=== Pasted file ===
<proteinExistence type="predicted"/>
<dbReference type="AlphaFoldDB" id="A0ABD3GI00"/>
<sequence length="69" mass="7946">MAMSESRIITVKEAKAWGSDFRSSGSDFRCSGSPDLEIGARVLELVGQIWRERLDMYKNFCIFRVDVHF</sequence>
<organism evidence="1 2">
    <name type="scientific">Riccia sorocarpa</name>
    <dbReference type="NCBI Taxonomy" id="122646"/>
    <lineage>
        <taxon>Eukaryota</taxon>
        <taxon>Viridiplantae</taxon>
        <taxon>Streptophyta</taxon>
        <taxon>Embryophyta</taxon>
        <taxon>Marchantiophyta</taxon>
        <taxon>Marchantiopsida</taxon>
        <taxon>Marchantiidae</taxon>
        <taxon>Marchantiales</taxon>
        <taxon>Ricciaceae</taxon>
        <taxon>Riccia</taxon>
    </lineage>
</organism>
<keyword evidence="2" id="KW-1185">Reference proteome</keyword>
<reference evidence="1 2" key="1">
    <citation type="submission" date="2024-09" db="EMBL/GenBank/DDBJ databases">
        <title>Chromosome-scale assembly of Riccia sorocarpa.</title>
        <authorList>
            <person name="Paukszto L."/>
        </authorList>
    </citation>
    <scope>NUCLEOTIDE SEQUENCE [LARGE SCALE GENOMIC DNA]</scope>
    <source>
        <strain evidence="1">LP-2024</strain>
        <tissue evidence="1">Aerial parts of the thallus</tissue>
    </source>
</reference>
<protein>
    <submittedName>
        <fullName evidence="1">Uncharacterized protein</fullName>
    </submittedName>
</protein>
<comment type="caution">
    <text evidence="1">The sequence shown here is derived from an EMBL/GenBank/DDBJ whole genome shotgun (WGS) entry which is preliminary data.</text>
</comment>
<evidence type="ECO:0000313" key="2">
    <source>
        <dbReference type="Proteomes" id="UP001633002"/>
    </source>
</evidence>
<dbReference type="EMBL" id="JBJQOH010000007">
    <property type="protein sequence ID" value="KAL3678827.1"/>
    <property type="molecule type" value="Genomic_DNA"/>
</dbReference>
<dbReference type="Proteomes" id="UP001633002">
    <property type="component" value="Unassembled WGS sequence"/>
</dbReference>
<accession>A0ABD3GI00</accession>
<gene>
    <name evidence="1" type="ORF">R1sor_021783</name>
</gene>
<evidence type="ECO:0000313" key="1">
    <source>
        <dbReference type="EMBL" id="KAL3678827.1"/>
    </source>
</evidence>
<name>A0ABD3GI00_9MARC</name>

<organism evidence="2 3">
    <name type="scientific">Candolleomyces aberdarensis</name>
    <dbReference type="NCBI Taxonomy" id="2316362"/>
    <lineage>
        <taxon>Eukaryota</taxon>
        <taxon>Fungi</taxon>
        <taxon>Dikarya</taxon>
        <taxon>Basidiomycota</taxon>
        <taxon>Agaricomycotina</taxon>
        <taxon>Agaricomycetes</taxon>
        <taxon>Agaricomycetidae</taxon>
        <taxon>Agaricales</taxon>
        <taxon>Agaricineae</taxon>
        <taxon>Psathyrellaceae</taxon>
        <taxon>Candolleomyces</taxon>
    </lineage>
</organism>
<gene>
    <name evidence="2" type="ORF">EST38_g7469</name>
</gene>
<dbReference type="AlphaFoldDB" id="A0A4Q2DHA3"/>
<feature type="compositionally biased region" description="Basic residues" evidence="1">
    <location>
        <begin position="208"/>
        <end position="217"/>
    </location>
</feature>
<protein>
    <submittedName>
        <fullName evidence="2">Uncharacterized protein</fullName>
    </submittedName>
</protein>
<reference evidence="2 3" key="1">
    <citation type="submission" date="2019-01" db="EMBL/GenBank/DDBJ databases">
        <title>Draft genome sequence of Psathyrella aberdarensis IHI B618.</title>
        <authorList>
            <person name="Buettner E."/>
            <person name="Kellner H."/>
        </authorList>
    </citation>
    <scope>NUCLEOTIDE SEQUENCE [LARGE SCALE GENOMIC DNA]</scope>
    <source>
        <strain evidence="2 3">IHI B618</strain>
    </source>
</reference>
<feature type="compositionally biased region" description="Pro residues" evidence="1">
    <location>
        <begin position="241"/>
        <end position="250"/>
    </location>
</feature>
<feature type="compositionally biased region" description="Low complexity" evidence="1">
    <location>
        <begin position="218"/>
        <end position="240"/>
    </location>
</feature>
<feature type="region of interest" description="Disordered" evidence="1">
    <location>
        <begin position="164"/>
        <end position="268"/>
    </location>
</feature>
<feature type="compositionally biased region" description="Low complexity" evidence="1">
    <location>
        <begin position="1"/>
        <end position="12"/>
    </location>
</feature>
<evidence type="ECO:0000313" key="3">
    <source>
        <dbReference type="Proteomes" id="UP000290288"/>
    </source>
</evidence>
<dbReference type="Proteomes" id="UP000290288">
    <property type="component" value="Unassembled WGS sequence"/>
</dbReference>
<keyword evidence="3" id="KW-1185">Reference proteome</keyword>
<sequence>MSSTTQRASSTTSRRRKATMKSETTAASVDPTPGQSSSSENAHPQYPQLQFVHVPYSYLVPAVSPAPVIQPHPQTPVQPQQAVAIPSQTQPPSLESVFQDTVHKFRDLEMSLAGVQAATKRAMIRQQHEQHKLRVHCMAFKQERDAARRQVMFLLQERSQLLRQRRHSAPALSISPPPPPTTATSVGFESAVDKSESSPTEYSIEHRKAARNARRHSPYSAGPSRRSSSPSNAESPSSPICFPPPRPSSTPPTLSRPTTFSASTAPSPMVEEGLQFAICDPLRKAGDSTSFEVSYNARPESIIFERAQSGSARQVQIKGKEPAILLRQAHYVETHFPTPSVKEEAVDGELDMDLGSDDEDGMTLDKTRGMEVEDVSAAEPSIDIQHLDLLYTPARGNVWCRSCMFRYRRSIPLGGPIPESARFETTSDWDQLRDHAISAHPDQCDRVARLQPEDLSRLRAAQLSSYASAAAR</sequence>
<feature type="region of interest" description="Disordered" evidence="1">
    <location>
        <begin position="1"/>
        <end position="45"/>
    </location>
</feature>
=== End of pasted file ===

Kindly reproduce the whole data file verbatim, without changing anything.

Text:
<proteinExistence type="predicted"/>
<dbReference type="AlphaFoldDB" id="A0ABD3GI00"/>
<sequence length="69" mass="7946">MAMSESRIITVKEAKAWGSDFRSSGSDFRCSGSPDLEIGARVLELVGQIWRERLDMYKNFCIFRVDVHF</sequence>
<organism evidence="1 2">
    <name type="scientific">Riccia sorocarpa</name>
    <dbReference type="NCBI Taxonomy" id="122646"/>
    <lineage>
        <taxon>Eukaryota</taxon>
        <taxon>Viridiplantae</taxon>
        <taxon>Streptophyta</taxon>
        <taxon>Embryophyta</taxon>
        <taxon>Marchantiophyta</taxon>
        <taxon>Marchantiopsida</taxon>
        <taxon>Marchantiidae</taxon>
        <taxon>Marchantiales</taxon>
        <taxon>Ricciaceae</taxon>
        <taxon>Riccia</taxon>
    </lineage>
</organism>
<keyword evidence="2" id="KW-1185">Reference proteome</keyword>
<reference evidence="1 2" key="1">
    <citation type="submission" date="2024-09" db="EMBL/GenBank/DDBJ databases">
        <title>Chromosome-scale assembly of Riccia sorocarpa.</title>
        <authorList>
            <person name="Paukszto L."/>
        </authorList>
    </citation>
    <scope>NUCLEOTIDE SEQUENCE [LARGE SCALE GENOMIC DNA]</scope>
    <source>
        <strain evidence="1">LP-2024</strain>
        <tissue evidence="1">Aerial parts of the thallus</tissue>
    </source>
</reference>
<protein>
    <submittedName>
        <fullName evidence="1">Uncharacterized protein</fullName>
    </submittedName>
</protein>
<comment type="caution">
    <text evidence="1">The sequence shown here is derived from an EMBL/GenBank/DDBJ whole genome shotgun (WGS) entry which is preliminary data.</text>
</comment>
<evidence type="ECO:0000313" key="2">
    <source>
        <dbReference type="Proteomes" id="UP001633002"/>
    </source>
</evidence>
<dbReference type="EMBL" id="JBJQOH010000007">
    <property type="protein sequence ID" value="KAL3678827.1"/>
    <property type="molecule type" value="Genomic_DNA"/>
</dbReference>
<dbReference type="Proteomes" id="UP001633002">
    <property type="component" value="Unassembled WGS sequence"/>
</dbReference>
<accession>A0ABD3GI00</accession>
<gene>
    <name evidence="1" type="ORF">R1sor_021783</name>
</gene>
<evidence type="ECO:0000313" key="1">
    <source>
        <dbReference type="EMBL" id="KAL3678827.1"/>
    </source>
</evidence>
<name>A0ABD3GI00_9MARC</name>

<organism evidence="2 3">
    <name type="scientific">Candolleomyces aberdarensis</name>
    <dbReference type="NCBI Taxonomy" id="2316362"/>
    <lineage>
        <taxon>Eukaryota</taxon>
        <taxon>Fungi</taxon>
        <taxon>Dikarya</taxon>
        <taxon>Basidiomycota</taxon>
        <taxon>Agaricomycotina</taxon>
        <taxon>Agaricomycetes</taxon>
        <taxon>Agaricomycetidae</taxon>
        <taxon>Agaricales</taxon>
        <taxon>Agaricineae</taxon>
        <taxon>Psathyrellaceae</taxon>
        <taxon>Candolleomyces</taxon>
    </lineage>
</organism>
<gene>
    <name evidence="2" type="ORF">EST38_g7469</name>
</gene>
<dbReference type="AlphaFoldDB" id="A0A4Q2DHA3"/>
<feature type="compositionally biased region" description="Basic residues" evidence="1">
    <location>
        <begin position="208"/>
        <end position="217"/>
    </location>
</feature>
<protein>
    <submittedName>
        <fullName evidence="2">Uncharacterized protein</fullName>
    </submittedName>
</protein>
<reference evidence="2 3" key="1">
    <citation type="submission" date="2019-01" db="EMBL/GenBank/DDBJ databases">
        <title>Draft genome sequence of Psathyrella aberdarensis IHI B618.</title>
        <authorList>
            <person name="Buettner E."/>
            <person name="Kellner H."/>
        </authorList>
    </citation>
    <scope>NUCLEOTIDE SEQUENCE [LARGE SCALE GENOMIC DNA]</scope>
    <source>
        <strain evidence="2 3">IHI B618</strain>
    </source>
</reference>
<feature type="compositionally biased region" description="Pro residues" evidence="1">
    <location>
        <begin position="241"/>
        <end position="250"/>
    </location>
</feature>
<feature type="compositionally biased region" description="Low complexity" evidence="1">
    <location>
        <begin position="218"/>
        <end position="240"/>
    </location>
</feature>
<feature type="region of interest" description="Disordered" evidence="1">
    <location>
        <begin position="164"/>
        <end position="268"/>
    </location>
</feature>
<feature type="compositionally biased region" description="Low complexity" evidence="1">
    <location>
        <begin position="1"/>
        <end position="12"/>
    </location>
</feature>
<evidence type="ECO:0000313" key="3">
    <source>
        <dbReference type="Proteomes" id="UP000290288"/>
    </source>
</evidence>
<dbReference type="Proteomes" id="UP000290288">
    <property type="component" value="Unassembled WGS sequence"/>
</dbReference>
<keyword evidence="3" id="KW-1185">Reference proteome</keyword>
<sequence>MSSTTQRASSTTSRRRKATMKSETTAASVDPTPGQSSSSENAHPQYPQLQFVHVPYSYLVPAVSPAPVIQPHPQTPVQPQQAVAIPSQTQPPSLESVFQDTVHKFRDLEMSLAGVQAATKRAMIRQQHEQHKLRVHCMAFKQERDAARRQVMFLLQERSQLLRQRRHSAPALSISPPPPPTTATSVGFESAVDKSESSPTEYSIEHRKAARNARRHSPYSAGPSRRSSSPSNAESPSSPICFPPPRPSSTPPTLSRPTTFSASTAPSPMVEEGLQFAICDPLRKAGDSTSFEVSYNARPESIIFERAQSGSARQVQIKGKEPAILLRQAHYVETHFPTPSVKEEAVDGELDMDLGSDDEDGMTLDKTRGMEVEDVSAAEPSIDIQHLDLLYTPARGNVWCRSCMFRYRRSIPLGGPIPESARFETTSDWDQLRDHAISAHPDQCDRVARLQPEDLSRLRAAQLSSYASAAAR</sequence>
<feature type="region of interest" description="Disordered" evidence="1">
    <location>
        <begin position="1"/>
        <end position="45"/>
    </location>
</feature>